How the hell do you get this good at making textures, do these people just play around in substance designer all day or are there actual tutorials on how to do this
>>613332dude scans lmao
>>6133321. Buy a nice camera with a wide dynamic range, like a Sony a7 series if you want cheap, or a Nikon 8XX series if you want quality. Also get a tripod, some lights with soft boxes, a polarizing filter for the lens, and polarizing film for the lights. If you want to be ultra-fancy, also get a Ricoh Theta.2. Set up your camera and lights for soft, even lighting on your subject. If you opt to use the filters, when they're all aligned in phase, it removes all reflections off of any object, leaving pure diffuse color. The difference between a polarized and plain photo can be used to derive a specular/roughness map, but this is more practical when capturing flat surfaces rather than 3D objects.3. Capture a shit ton of images from every possible angle, the larger and more complex the object, the more you need, but generally no less than 30 images.3.5. If you were capturing an object outside and not in your studio, use the Theta to capture a 360° HDR from the position of the object you're capturing, this will let you de-light and recreate the lighting later.4. Use Agisoft Photoscan or Reality Capture to compile the images into a 3D scan, you can also derive the texture for the object at this time.5. Perform topology cleanup work in a program like ZBrush, and export for retopo into your program of choice.This is a pretty broad outline of how it's done. Additionally, when making 2D surface captures, you can download a normal map shader for ZBrush, resize your document to like 4K or whatever you want the texture to be, and make a document capture to create the normal map for your surface.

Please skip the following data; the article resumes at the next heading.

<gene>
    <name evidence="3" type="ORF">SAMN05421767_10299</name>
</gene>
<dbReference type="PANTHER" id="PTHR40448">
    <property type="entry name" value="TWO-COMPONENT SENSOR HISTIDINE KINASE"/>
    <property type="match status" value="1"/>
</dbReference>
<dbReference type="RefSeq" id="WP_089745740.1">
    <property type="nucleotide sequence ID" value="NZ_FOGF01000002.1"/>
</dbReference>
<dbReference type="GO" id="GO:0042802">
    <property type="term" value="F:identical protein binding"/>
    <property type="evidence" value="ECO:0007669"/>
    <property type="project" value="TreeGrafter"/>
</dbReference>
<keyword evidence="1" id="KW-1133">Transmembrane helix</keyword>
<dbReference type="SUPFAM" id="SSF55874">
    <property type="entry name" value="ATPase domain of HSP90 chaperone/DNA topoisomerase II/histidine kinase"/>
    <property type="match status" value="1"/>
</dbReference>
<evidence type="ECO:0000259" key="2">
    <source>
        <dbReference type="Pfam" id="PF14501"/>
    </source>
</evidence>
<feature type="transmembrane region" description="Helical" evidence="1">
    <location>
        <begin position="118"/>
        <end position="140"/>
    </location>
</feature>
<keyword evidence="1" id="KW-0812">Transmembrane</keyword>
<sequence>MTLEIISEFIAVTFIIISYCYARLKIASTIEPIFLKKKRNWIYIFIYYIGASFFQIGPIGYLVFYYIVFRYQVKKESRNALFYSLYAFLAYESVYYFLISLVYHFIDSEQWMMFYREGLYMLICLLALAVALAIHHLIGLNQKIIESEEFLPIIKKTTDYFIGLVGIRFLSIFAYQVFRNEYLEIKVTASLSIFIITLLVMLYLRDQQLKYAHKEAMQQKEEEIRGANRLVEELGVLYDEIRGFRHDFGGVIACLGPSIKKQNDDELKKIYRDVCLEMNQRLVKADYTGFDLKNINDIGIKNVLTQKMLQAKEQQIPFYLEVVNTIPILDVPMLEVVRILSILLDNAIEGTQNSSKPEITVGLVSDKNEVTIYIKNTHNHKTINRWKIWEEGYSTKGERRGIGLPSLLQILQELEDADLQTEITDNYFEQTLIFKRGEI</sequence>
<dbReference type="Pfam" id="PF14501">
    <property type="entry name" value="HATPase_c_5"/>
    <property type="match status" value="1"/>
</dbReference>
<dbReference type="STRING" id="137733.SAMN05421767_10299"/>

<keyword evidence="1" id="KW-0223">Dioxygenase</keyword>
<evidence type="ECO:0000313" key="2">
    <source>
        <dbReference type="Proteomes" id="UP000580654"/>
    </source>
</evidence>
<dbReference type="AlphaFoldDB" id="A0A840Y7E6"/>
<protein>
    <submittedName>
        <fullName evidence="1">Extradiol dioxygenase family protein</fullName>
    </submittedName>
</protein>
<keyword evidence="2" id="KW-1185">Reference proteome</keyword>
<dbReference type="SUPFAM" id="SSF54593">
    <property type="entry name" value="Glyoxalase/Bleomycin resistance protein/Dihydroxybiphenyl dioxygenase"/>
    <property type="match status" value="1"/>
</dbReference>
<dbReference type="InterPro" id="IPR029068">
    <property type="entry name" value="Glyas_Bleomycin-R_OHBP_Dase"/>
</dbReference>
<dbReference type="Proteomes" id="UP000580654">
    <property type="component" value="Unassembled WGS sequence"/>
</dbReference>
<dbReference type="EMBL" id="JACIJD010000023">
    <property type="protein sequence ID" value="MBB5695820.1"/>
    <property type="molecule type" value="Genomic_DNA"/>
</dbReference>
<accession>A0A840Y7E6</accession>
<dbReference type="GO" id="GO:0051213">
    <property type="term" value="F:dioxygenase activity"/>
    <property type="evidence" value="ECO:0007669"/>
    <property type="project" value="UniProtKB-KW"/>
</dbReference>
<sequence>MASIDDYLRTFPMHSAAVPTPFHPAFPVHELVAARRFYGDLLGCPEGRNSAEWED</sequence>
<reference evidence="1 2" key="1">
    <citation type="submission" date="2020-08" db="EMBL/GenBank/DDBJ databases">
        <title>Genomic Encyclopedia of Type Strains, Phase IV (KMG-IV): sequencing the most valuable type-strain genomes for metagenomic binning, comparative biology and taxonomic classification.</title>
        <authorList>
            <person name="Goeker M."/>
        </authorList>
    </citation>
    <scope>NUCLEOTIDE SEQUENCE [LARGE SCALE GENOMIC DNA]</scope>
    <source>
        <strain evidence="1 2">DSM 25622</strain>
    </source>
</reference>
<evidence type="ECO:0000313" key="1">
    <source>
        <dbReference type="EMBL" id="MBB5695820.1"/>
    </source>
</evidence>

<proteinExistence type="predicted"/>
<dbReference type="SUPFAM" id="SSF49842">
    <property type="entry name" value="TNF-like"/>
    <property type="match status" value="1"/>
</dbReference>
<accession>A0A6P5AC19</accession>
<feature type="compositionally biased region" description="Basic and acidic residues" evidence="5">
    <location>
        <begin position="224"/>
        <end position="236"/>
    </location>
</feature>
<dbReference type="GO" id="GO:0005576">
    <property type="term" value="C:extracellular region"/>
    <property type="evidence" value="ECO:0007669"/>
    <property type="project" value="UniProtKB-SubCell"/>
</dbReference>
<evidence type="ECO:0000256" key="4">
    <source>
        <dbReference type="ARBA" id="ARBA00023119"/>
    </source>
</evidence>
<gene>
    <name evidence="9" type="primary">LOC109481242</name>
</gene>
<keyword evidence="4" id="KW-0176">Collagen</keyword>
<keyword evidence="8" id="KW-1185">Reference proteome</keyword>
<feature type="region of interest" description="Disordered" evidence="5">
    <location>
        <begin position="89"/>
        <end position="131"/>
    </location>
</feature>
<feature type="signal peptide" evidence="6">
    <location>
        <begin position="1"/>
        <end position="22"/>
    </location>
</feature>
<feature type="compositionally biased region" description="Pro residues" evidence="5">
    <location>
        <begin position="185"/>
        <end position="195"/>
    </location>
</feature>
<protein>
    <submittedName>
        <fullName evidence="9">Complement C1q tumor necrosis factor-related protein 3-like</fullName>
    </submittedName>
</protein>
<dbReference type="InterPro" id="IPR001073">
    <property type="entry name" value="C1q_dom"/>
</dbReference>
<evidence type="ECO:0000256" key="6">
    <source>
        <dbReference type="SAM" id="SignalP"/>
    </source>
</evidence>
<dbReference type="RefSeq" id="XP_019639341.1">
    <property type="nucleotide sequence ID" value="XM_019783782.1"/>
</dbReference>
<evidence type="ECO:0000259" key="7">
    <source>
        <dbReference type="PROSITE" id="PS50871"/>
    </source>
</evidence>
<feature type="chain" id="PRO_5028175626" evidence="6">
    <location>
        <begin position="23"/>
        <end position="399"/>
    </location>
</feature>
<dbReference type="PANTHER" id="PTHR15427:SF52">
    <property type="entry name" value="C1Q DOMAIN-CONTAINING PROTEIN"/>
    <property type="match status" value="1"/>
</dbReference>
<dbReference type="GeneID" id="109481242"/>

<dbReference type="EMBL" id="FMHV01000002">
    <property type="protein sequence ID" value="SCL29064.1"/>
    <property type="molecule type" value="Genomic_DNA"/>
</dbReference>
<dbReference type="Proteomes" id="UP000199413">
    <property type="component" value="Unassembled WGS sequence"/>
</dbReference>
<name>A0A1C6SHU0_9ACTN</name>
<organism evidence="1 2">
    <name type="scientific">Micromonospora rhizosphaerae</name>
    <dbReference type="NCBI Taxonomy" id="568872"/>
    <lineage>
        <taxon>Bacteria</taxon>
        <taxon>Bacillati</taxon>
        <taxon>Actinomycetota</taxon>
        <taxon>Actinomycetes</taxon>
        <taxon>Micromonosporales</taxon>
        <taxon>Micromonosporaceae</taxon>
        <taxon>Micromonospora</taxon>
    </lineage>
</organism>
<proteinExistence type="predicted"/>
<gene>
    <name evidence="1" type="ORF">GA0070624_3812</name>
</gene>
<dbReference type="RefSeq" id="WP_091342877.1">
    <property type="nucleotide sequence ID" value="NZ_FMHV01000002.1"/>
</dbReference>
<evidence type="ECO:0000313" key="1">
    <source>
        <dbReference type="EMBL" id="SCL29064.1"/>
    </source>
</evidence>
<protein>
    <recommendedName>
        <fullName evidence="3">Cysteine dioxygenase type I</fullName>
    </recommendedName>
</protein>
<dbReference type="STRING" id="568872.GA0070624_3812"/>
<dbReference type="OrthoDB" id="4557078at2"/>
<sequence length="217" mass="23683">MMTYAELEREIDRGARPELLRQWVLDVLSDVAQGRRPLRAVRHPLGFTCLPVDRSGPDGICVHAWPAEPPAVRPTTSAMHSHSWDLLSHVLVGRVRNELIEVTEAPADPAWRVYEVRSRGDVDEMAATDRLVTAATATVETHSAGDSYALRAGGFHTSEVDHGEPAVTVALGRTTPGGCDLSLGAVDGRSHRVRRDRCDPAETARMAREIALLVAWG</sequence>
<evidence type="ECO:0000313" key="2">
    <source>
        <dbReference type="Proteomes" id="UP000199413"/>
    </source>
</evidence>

>>613353Your post is my holy grail right now. Thank you for sharing.
Assuming you don't have said camera just hope that there's something on CGPeers so you can rip it or you might have to shell out some cash for someone else's textures.It'll save you a lot of time.
I'll tell yuh a trick I've used on models that are less organic, or with less variation in them. Just take a really high res photo of what you are going to model. Then go in photoshop and find only a few small pieces, like 512x512 that you can make a nice clean huge seamless texture from. Then add this and that here and there so the texture has some character and looks a bit more organic.Apply that, add lights, render. This won't work too well for the bread in that photo but certain things like the table, paper, and maybe the shakers will come out pretty decent.Decent enough that your dumb normy client will think your a god.
It's obviously photo sourced or some scans. I don't like photoscans they always look out of place, looks like you just took a jpg from Google image search and slapped it onto a rough 3d model. To make bakeware without photosourcing you would have to make a baking simulation that simulates the rise of the dough in the oven, internal structure, gluten and coarseness of the flour, cracking of the outer surface coated in flour, browning and many other variables, which would be doable if you had a lot of time on your hands and you are really into 3d bakeware but I doubt anyone would bother. I'd call it Marvellous Baker.
>>613353good shit, thanks senpai
>>613400holy fuck that's both absolutely hilarious and autistic
>>613400>I'd call it Marvellous Baker.My sides, they got their normals flipped.
>>613400You'd fucking better patent and copyright that shit right now my dude. You or your imaginary children will be so fucking rich one day.
>>613332Here's some more bread for you.
>>615020I want that bread.
>>615015There is no cheating, there is only the final output.It help with things like bread, meat. But even so its not like it will carry you. Anyone would need to understand how everything else works first. Otherwise Quixle or substance is cheating.
>>613332Textures like the table or the fabric are actually quite doable in substance designer